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See what IBM does for Australian Open 2012.
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    Top 10: Memorable AO2012 moments

    Azarenka v Sharapova
    Lleyton Hewitt
    Lleyton Hewitt of Australia celebrates a point in his third round match against Milos Raonic of Canada during day six of the 2012 Australian Open
    Getty

    There’s a popular breakfast cereal known to advertise the mouthwatering “snap, crackle and pop” sound it makes when you pour the milk over it. The Australian Open can certainly advertise this year’s tournament as the “snap, crackle and pop” event, boasting a roster filled with memorable moments.

    Here are just 10 of the many intriguing highlights from Melbourne Park over this Australian summer of tennis. 

    1. Hewitt The Lion Hunter – You can’t keep an athlete with a lion hunter’s heart down as Australia’s own Lleyton Hewitt proved during his impressive run to the Australian Open fourth round. Not the hip surgeries from the past, nor the most recent left foot surgery last March, have registered the word retirement with Hewitt. He created some crowd-pleasing moments even when losing to top seed Novak Djokovic by playing – and winning – a third set to remember. Hewitt might soon turn 31 and his body has had its breakdown moments, but as a two-time Grand Slam champion we should delight in every day he chooses to stay the course and continue to play. 

    2. The Heir Very Apparent – The torch always gets passed to a new generation and that was the case at this year’s Australian Open. While Hewitt the Lion Hunter is still hunting, a teenaged Bernard Tomic solidified his claim to taking up the Australian men’s cause on the circuit. Tomic delighted fans with some of the most intriguing matches seen on court this fortnight, from his first round victory over 22nd seed Fernando Verdasco, second-round win over Sam Querrey, third-round thriller with 13th seed Alexandr Dolgopolov, before falling to Roger Federer in the fourth round. The five-setters over Verdasco and Dolgopolov were telling about Tomic’s special ability to compete.  

    3. The Understudy – While Bernard Tomic nailed down his heir apparent status, junior Luke Saville delivered the message that he’s also waiting in the wings as the future of Australian men’s tennis. Saville, who reached the Australian junior boys’ final in 2011, lived up to his top ranking this year to claim the title with a 6-3, 5-7, 6-4 final victory over Filip Peliwo, of Canada. Saville was no stranger to Grand Slam junior success – he scored the 2011 Wimbledon boys’ trophy last July. Following his victory, Saville likened his stature in the junior game to Novak Djokovic’s stature in the men’s game. “Well, I’m No.1 in the world now of the juniors, it’s like, everyone is trying to shoot Novak down in the men’s. He’s the top seed and best player in the world at the moment. I guess I’m the best junior in the world at the moment on rankings. Everyone is striving to beat me. I don’t mind the expectations and the pressure, and I’ve handled it well this week.”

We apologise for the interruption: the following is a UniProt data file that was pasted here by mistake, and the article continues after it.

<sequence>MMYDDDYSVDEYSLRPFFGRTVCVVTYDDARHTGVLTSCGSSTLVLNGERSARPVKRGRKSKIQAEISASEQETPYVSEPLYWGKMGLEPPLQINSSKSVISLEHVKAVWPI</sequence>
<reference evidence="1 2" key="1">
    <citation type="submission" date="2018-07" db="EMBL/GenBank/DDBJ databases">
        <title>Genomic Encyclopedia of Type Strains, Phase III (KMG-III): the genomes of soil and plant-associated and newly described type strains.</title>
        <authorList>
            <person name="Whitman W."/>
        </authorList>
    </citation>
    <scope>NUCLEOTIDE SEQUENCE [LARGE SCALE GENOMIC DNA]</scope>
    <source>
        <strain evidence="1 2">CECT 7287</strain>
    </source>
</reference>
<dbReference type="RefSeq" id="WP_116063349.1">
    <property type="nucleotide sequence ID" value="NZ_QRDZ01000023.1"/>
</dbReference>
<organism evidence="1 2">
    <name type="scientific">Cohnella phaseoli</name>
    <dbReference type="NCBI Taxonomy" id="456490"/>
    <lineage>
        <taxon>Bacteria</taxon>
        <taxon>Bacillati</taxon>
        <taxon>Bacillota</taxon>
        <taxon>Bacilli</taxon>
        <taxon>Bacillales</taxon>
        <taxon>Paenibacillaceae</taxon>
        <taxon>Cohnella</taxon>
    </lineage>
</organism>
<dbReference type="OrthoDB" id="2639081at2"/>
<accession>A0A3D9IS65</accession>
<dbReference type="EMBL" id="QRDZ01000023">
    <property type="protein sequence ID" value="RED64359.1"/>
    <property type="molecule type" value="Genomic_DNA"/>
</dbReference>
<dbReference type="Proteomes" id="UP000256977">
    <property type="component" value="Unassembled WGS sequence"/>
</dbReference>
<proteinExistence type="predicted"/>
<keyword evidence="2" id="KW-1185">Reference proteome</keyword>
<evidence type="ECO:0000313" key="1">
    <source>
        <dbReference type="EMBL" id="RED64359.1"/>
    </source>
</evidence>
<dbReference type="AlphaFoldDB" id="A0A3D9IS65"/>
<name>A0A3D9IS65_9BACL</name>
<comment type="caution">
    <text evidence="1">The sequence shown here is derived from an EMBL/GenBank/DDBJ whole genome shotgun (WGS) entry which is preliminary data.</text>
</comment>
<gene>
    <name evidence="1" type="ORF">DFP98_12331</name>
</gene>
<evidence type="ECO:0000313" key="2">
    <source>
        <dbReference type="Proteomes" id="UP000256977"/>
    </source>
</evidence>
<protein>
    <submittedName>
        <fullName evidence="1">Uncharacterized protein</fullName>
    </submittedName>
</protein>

4. Tot Ziens Aussie Kim – That’s how to say goodbye in Flemish to Kim Clijsters, an Australian fan favourite since she first played the Australian Open in 2000. The public adopted Clijsters as their own – dubbing her Aussie Kim – when she was dating Lleyton Hewitt. Their fondness for Clijsters didn’t end when the relationship broke up and both went on to marry others. When Clijsters arrived in Oz this year, she let it be known that this in all likelihood would be her final Australian Open as after the Olympics she planned to retire again and spend more time with hubby, Brian, and daughter, Jada. Fans watched every step of the way as Clijsters overcame an ankle injury to journey into the semifinals where she fell to eventual champion Victoria Azarenka 6-4, 1-6, 6-3. Her performance during this final Australian curtain-call, and the fans’ reaction to her every time she stepped on court, made it clear she would be missed. 

    5. Topping the Charts – From the moment this year’s Australian Open commenced it was known there was a heated race going on for the top ranking in the women’s game. Caroline Wozniacki came in as the top star, but was being seriously threatened for the top spot by three colleagues – No.2 Petra Kvitova, No.3 Victoria Azarenka and No.4 Maria Sharapova. Wozniacki was the first to leave the race when she was ousted by Clijsters in the quarterfinals. Kvitova was the second to go out of contention when she departed in the semifinals. That left the two finalists to duke it out to determine the new No.1 player in the world. The honour belonged to Azarenka, who grabbed her first Grand Slam title along with the top ranking.